Song Title: "Memories"

Being seventy two years young, I have seen many things
come and go, and new inventions and technology
advanced to new heights to make life easier.
But first things first. Do you remember
the snowsuits and rubber boots
up to your knees, walking through deep snow drifts.
Making snowmen or igloo shaped mounds to crawl in.
I loved sledding down steep slopes, but
the climb back up was like climbing a mountain.
Countryside ice skating rinks with large
bon fires to sit near and keep warm.
Or the old pond in the back yard frozen over.
I wanted to be an ice skater, but my ankles didn't agree.
And I was to chicken to go skiing.

How about your first two wheel bike
and wiping out on the stones.
I was fourteen when I got my first
Schwinn Bike and one time my bike slid on gravel, OUCH!
However I did beat the boys in a couple of bike races :-)
A friend reminded me of the roller skates we had.
They were sidewalk roller skates,
and we used a key to adjust them to our shoes.
Then we tightened them up with the key.
I loved roller skating. My kids
enjoyed the roller rink at Rolling Green Park.
This was an amusement park that is gone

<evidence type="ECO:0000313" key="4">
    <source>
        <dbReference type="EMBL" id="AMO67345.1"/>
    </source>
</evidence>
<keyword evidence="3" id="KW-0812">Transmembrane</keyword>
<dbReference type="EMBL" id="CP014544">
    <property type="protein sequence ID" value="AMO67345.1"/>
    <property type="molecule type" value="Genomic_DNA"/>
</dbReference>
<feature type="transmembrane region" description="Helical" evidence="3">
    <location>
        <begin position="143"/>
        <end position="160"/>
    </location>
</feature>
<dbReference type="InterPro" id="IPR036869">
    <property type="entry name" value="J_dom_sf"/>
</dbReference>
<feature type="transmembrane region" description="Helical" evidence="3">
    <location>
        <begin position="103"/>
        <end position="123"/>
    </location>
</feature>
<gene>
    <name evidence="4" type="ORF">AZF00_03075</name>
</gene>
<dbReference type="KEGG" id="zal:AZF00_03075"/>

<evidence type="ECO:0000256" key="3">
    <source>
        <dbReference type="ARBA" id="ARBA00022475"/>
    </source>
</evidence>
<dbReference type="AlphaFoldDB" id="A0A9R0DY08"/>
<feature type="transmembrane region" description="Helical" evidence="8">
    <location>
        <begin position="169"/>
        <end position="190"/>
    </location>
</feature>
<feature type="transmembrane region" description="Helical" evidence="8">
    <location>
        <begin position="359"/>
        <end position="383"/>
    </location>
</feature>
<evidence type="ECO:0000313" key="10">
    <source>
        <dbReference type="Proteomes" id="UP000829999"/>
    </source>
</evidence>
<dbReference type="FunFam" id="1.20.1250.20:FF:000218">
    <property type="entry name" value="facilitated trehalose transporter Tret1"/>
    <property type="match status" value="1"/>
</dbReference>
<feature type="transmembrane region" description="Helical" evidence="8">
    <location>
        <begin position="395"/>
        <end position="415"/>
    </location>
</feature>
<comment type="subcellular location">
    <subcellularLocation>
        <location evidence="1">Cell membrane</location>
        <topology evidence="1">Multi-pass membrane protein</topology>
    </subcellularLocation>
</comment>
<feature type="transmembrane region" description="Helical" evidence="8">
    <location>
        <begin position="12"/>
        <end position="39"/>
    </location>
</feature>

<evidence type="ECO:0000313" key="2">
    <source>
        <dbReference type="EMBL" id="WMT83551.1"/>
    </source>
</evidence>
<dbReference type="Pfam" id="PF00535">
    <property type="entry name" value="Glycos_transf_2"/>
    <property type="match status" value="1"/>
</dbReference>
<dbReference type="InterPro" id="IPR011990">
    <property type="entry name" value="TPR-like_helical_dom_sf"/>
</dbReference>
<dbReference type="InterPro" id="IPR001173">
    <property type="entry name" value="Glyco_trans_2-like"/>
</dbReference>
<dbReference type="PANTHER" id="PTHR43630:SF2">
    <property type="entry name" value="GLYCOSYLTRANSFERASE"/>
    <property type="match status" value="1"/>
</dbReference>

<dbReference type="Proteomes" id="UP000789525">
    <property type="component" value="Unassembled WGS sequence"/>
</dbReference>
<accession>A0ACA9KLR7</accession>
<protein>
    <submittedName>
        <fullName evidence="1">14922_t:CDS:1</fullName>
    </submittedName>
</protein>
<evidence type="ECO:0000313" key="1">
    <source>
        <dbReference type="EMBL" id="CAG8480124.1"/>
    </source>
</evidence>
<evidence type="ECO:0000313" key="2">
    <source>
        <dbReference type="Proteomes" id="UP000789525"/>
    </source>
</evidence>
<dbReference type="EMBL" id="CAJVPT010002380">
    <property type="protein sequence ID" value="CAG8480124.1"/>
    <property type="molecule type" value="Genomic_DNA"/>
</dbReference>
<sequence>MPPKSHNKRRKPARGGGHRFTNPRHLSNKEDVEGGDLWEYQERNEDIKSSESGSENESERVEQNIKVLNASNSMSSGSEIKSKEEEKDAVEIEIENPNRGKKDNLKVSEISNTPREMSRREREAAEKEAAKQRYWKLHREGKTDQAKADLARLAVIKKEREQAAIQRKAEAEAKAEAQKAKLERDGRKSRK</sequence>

now and still sorely missed.
It had a lake for boating, a roller skating rink,
a dance hall, and a swimming pool.
Amusement rides of course, and good food.

No matter the season the girls always wore
dresses and the boys pants all the time.
Sneakers were for gym class only. I am
glad sneakers are every day apparel now.
Some kids went to one room schools.
I remember my first desk and ink wells,
black boards and chalk. Schools back then
didn't have air conditioners, the windows were opened.
No carpets on the floor. They also didn't have the
variety of sports that are offered to kids today.
We carried bagged lunches, or square lunch boxes,
or walked home to have lunch. Now kids
get hot meals in school. And they can bike to school,
or take buses, or someone drives them to
school, or drove their own cars.
Just don't miss the second bell.
There were cool games in those days.
Hopscotch, marbles, jacks, croquet, board games.

Hairstyles were always changing. The guys
did pompodors, crewcuts, flattop DA's,
Elvis style, long hair. Pageboys,
pony tails, beehives, curls,
or straight hair were only few of the styles girls/women wore.
Dress styles changed too. Jeans and T-Shirts,
poodle skirts, mini skirts,
leisure suits. And I loved wearing spike heels.

In 1941 when I was four years old, I was
sitting at a window with my kitten,
hearing the wail of air raid sirens, and
looking out into the still black
night, watching search lights
swooping across the sky, looking for enemy planes.
The whole town was pitched into darkness.
But because of our soldiers sacrificing
their lives in Germany, Normandy, and elsewhere,
our country was spared the devastation of war.


I remember when we moved to the country,
my dad hung a tire on a rope, tied
to an old oak tree, by a small stream,
and such joy it was swinging towards
the sky, or wading in the stream.
Do you remember laying on the grass,